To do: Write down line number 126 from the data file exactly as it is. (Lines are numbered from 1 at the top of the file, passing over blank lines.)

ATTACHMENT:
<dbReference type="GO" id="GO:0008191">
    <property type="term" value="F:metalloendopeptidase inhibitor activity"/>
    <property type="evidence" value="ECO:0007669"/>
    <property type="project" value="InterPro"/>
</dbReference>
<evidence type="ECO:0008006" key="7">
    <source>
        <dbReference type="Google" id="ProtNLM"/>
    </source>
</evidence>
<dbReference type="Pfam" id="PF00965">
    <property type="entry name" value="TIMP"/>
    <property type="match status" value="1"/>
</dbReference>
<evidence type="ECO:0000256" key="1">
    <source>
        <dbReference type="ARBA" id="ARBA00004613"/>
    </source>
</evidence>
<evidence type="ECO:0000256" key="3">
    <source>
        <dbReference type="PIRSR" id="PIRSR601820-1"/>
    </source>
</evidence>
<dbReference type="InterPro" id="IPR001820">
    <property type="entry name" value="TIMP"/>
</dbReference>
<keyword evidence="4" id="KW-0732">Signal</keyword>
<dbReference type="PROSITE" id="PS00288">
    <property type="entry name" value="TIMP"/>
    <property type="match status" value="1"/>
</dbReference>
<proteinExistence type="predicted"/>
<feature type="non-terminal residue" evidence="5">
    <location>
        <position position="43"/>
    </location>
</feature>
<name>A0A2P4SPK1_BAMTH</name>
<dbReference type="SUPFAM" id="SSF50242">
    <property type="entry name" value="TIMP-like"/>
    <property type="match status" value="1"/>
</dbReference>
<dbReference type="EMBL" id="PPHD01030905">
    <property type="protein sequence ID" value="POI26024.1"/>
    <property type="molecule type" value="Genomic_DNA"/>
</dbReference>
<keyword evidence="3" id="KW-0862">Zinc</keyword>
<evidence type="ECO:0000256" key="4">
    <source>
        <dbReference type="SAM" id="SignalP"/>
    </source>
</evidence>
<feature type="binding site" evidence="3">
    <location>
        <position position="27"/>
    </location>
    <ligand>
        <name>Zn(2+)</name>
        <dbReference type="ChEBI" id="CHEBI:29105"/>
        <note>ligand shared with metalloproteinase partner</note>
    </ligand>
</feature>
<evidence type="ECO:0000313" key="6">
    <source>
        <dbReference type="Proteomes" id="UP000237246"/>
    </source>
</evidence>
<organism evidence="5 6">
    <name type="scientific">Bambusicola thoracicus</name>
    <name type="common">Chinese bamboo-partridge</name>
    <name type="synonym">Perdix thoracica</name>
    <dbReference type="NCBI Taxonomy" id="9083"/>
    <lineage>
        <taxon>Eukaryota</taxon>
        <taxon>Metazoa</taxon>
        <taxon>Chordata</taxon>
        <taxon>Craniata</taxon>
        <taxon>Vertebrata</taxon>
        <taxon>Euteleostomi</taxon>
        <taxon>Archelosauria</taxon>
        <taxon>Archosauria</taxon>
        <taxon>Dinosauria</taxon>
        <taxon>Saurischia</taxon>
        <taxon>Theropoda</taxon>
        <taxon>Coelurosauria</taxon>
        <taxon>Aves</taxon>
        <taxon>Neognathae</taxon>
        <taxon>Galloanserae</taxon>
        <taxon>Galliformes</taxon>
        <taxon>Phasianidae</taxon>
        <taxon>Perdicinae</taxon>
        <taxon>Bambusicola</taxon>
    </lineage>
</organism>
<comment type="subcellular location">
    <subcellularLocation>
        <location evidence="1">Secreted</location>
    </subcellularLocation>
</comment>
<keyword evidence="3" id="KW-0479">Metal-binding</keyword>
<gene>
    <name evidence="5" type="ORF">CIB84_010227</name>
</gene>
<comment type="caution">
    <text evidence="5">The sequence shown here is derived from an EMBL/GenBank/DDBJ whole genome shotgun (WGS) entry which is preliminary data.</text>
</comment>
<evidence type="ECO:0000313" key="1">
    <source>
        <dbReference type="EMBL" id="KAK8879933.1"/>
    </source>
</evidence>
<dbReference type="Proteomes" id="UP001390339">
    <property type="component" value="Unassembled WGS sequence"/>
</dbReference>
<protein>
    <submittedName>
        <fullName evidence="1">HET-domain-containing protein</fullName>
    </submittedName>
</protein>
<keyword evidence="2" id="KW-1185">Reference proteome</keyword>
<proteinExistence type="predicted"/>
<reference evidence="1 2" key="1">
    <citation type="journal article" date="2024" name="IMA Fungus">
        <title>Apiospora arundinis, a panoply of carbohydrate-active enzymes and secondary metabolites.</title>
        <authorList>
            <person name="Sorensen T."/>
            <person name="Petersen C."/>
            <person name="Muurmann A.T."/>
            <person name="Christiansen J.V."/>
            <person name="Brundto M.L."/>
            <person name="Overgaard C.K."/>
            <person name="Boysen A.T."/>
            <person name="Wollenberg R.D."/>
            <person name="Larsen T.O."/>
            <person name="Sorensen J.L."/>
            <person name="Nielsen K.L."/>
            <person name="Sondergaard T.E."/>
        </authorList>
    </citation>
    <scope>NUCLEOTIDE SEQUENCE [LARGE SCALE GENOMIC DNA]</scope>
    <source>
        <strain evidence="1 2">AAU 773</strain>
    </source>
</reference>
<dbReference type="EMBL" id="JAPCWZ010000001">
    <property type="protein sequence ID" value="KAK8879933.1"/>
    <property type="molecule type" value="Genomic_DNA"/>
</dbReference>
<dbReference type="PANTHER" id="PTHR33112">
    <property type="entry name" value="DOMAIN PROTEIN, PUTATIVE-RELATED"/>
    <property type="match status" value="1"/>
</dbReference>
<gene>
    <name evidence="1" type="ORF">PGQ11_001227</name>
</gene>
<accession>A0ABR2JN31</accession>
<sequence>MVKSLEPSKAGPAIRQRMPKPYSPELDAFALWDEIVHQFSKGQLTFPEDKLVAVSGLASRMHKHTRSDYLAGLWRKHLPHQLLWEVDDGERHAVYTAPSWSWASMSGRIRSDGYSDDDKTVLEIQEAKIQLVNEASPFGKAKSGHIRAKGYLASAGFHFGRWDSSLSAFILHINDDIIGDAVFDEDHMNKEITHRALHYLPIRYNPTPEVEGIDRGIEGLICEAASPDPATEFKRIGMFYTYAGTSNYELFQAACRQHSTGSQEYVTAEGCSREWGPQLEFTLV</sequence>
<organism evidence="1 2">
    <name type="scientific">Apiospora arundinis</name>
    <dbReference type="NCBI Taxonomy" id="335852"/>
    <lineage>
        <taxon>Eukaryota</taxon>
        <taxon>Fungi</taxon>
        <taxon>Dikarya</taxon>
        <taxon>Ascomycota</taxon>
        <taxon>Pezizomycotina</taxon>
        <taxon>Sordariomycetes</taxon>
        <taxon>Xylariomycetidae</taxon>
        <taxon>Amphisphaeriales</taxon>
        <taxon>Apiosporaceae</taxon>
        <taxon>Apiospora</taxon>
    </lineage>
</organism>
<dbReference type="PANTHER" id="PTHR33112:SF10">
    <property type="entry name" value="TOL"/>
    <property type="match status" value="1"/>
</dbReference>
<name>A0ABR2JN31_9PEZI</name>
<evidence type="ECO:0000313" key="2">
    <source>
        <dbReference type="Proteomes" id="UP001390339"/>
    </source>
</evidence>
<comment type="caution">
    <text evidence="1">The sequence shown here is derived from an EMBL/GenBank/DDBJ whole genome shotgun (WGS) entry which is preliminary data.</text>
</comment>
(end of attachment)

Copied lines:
        <authorList>